Major Parties Still Split On Protections For Gay Students

The coalition government and Labor are still divided on laws to ban religious schools from discriminating against gay students, despite both parties supporting the principle.

Prime Minister Scott Morrison wants Labor to back the coalition's plan to protect gay students from discrimination in religious schools.

Opposition Senate leader Penny Wong's bill will come to a vote on Monday after talks with the coalition government broke down earlier in the week.

Negotiations failed after the government insisted new provisions be introduced to allow religious schools to enforce rules such as compelling gay students to attend church services.

Labor's legislation would prevent schools from excluding students on the basis of sexual orientation, gender identity or intersex status.

Labor wants to prevent schools excluding students based on sexual orientation. Image: Getty Images.

Mr Morrison said he had put two proposals to Labor to deal with the issue in a bipartisan way, but was yet to get a response.

"I am disappointed that the Labor Party has sought to politicise this issue and play political football with it," Mr Morrison told reporters in Canberra on Thursday.

"I remain of the view that I would like to see this matter addressed in the same terms I set out some months ago."

Even though religious schools overwhelmingly say they don't want or need the power to discriminate against gay students, both parties have taken up the issue after it was raised in the religious freedom review conducted by former government minister Phillip Ruddock.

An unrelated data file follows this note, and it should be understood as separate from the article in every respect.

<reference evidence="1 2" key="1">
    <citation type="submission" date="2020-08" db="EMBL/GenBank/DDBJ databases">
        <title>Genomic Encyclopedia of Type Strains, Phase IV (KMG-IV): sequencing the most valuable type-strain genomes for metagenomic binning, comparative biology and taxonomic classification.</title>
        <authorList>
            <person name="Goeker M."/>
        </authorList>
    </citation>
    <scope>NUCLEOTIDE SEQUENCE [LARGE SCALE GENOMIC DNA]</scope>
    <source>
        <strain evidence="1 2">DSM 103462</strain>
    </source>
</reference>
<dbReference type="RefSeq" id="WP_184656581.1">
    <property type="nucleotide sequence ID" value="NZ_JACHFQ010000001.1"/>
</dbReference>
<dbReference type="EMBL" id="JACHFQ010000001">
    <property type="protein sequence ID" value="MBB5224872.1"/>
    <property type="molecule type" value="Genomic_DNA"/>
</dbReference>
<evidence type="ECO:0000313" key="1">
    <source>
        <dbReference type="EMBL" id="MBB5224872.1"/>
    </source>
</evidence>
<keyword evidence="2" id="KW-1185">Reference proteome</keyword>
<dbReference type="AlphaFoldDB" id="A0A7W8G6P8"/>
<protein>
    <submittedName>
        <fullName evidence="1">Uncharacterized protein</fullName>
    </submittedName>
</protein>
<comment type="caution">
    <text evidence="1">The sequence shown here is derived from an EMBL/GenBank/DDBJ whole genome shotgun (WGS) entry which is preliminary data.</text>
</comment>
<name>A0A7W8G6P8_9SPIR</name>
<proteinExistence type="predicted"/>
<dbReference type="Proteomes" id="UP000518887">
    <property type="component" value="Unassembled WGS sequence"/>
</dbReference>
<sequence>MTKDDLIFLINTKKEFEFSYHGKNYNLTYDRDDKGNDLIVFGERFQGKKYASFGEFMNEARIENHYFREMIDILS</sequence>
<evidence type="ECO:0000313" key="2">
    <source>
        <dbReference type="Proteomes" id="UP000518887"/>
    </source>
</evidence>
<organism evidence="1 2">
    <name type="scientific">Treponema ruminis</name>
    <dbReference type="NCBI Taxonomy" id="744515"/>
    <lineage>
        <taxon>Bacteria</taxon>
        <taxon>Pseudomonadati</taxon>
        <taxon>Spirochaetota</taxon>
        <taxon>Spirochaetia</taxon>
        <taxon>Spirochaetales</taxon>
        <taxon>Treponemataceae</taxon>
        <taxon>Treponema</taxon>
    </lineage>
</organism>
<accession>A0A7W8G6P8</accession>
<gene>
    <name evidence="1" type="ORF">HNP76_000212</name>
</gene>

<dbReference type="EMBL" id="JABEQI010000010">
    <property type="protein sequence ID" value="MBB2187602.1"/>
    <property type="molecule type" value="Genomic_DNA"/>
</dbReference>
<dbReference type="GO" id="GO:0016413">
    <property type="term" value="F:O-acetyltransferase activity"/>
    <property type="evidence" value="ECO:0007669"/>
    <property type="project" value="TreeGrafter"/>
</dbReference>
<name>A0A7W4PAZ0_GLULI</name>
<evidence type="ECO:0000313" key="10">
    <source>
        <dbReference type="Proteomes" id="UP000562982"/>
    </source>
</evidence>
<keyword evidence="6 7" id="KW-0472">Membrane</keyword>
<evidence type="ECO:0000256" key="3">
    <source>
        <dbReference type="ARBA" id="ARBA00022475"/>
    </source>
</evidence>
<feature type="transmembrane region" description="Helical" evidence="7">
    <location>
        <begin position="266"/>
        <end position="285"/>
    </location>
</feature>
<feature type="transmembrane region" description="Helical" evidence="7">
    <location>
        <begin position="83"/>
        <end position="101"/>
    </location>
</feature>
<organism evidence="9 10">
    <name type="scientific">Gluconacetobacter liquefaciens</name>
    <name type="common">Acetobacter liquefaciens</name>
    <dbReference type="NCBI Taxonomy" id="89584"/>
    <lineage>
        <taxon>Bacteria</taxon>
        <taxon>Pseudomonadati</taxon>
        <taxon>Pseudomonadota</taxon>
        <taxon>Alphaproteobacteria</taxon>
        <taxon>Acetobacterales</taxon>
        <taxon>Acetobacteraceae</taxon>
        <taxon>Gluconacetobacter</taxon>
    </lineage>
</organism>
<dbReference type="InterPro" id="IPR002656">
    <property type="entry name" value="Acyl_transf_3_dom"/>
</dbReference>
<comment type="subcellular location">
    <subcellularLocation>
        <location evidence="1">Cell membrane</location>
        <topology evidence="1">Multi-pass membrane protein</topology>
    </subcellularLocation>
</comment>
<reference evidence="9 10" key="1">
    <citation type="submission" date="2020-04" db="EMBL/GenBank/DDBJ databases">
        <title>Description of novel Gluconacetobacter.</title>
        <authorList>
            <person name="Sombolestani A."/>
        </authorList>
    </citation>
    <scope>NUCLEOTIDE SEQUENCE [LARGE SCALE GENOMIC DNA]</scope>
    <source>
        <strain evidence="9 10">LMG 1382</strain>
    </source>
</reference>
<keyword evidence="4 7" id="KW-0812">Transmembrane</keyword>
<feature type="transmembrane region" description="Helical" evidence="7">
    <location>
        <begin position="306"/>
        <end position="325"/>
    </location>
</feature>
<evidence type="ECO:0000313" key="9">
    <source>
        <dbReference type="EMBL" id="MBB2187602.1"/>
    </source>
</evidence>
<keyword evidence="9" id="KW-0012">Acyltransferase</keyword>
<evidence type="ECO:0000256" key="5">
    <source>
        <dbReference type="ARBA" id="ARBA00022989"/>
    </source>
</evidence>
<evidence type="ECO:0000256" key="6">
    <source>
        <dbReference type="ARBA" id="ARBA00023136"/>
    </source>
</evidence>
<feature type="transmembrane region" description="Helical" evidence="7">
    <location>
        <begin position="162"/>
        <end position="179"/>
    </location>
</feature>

The prime minister said whether Labor's bill would succeed was a matter for parliament.

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"Our proposals are very clear, and we would seek support for those proposals that we've put forward," he said.

Both parties want support for their policies. Image: Getty Images.

Senator Wong said the new laws could be in place before Christmas if the government supported Labor's proposal.

"Nothing in this bill would compromise the ability of religious institutions to operate consistently with religious teaching, whether in the classroom or through the enforcement of school rules," she told parliament.

"This parliament has the chance to walk with the Australian people on their march towards equality instead of racing to catch up a decade later - as the parliament did with marriage equality."

Conservative government senators argued for explicit permissions for religious schools to act in accordance with their beliefs around marriage, gender identity and sexuality.

The Greens want to go further than Labor, and will try to amend the opposition's legislation to include discrimination against teachers and staff.

Senator Wong said Labor wanted to prioritise children before working on the best way to extend the law to protect staff from discrimination.